Charles W. Sherren Jr., the Republican candidate for Prince George's County executive, vividly remembers the last time he and incumbent Parris N. Glendening, a Democrat, shared the same platform.

It was at a candidates debate six days before the Sept. 11 primary, in which Sherren ran unopposed and Glendening handily defeated three challengers. "Welcome to the last debate of the 1990 election," Sherren recalls Glendening's saying.

Shot back Sherren: "Gee, Parris, I didn't know you felt so pessimistic about the outcome of the primary."

To be a Republican in overwhelmingly Democratic Prince George's County takes a sense of humor.

Sherren's got one -- but not much else -- in his long-shot bid to unseat the two-term incumbent. His campaign budget of $8,000 compares with $125,000 that Glendening is spending on the race, including $50,000 for radio ads.

Said Richmond Davis, the ever-hopeful chairman of the Prince George's Republican Central Committee, "I think he's a sleeper. He has not unfortunately had the financing we hoped he would obtain, but he is a very strong and serious candidate. He's an individual with a lot of good ideas."

Sherren lives in Mitchellville with his wife and three children and is a vice president and director of property management of B.F. Saul Co., responsible for 33 projects in seven states. His only previous campaign for elective office was for the House of Delegates in 1986. He came in last in that six-way race for three seats.

"I learned what to do, what not to do and how to get blown out of the water," said Sherren, 37.

Two Republicans and two Democrats have been county executive since the current form of county government was adopted in 1970.

"I certainly would like to be the tie-breaker," Sherren said.

But with registered Democrats outnumbering Republicans by more than 3 to 1, the odds are against him. Sherren is up against a seasoned politician in Glendening, a political science teacher who served eight years on the County Council before winning the executive's seat in 1982.

In office, Glendening has managed to dominate the council and set the local public agenda in most matters. Only in his last term has he faced sharp criticism, primarily for his handling of police-community relations after the 1989 death of Gregory Habib, a Ghanaian native who died in a struggle with four white police officers, and for his effort to keep School Superintendent John A. Murphy with a $150,000-a-year, 10-year employment package.

Sherren has not, however, dwelled on those issues.

His theme is that things aren't as good as advertised. Sherren notes that the county is second only to the District in the number of homicides in the Washington area. He says the highly touted magnet school program has come at the expense of a majority of students and that the county work force has grown faster than inflation. He says the Prince George's "renaissance" is largely an illusion, as commercial vacancy rates approach 25 percent.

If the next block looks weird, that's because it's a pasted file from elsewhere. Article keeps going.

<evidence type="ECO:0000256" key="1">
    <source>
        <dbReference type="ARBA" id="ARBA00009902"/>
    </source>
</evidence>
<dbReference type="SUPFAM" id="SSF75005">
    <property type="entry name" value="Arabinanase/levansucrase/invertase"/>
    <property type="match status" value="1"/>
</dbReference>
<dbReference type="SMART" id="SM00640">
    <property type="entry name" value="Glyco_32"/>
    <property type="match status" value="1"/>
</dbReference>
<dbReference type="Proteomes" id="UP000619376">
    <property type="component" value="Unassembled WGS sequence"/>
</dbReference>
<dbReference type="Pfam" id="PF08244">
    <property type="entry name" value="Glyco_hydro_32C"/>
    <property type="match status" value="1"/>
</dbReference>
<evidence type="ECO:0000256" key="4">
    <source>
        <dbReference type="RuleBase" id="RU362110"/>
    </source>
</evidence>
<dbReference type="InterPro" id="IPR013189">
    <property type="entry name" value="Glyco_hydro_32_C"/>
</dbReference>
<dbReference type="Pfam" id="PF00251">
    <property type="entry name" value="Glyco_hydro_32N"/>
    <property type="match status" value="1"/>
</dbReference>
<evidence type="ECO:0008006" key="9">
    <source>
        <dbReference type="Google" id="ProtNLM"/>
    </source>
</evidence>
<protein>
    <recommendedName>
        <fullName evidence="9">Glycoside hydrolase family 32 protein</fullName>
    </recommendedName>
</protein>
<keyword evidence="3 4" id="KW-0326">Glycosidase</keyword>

Glendening takes strong issue with Sherren's characterization of the county. He accuses Sherren and the local Republican Party of failing to "articulate a vision of where we are going."

By contrast, Glendening says he has created a positive image for a county long regarded as the region's poor stepchild. He said his administration has reversed perceptions of public education "sliding downhill," increased the size of the police force, and expanded services to seniors and other groups.

County government has grown, he said, "but I would argue there was an immense demand" for services. After a modification of TRIM, a voter-imposed ceiling on property tax collections, money was there, he said. With the economy slumping, however, he faces new financial restraints.

The challenge now, says Glendening, is "how well we manage in times of austerity."

He has already made a start, announcing measures to deal with a projected $49.9 million revenue shortfall this year. At the same time, he seeks to accentuate the positive, frequently citing the county's designation by the National Civic League as an "All America City" and his own selection by City & State magazine as the "most valuable public official" of 1990.

"It is almost a moral responsibility of this office to emphasize the positive aspects of this county," Glendening said. "We try to resolve problems in this office and not go out and announce them."

Kevin and Mary Igoe's apartment in Greenbelt was the setting for the 112th appearance of Sherren's candidacy. One of four candidates to appear at the apartment, Sherren found only about a dozen voters' hands to shake.

Gloria Forehand, a county resident since 1946 and a registered Republican, noted that Glendening "makes a good impression." She said she voted for him before and may do so again.

Before she could do otherwise, she said, "I have to know more about the other candidate."

Nearby, Sherren said, "Methinks she doesn't know who the other candidate is."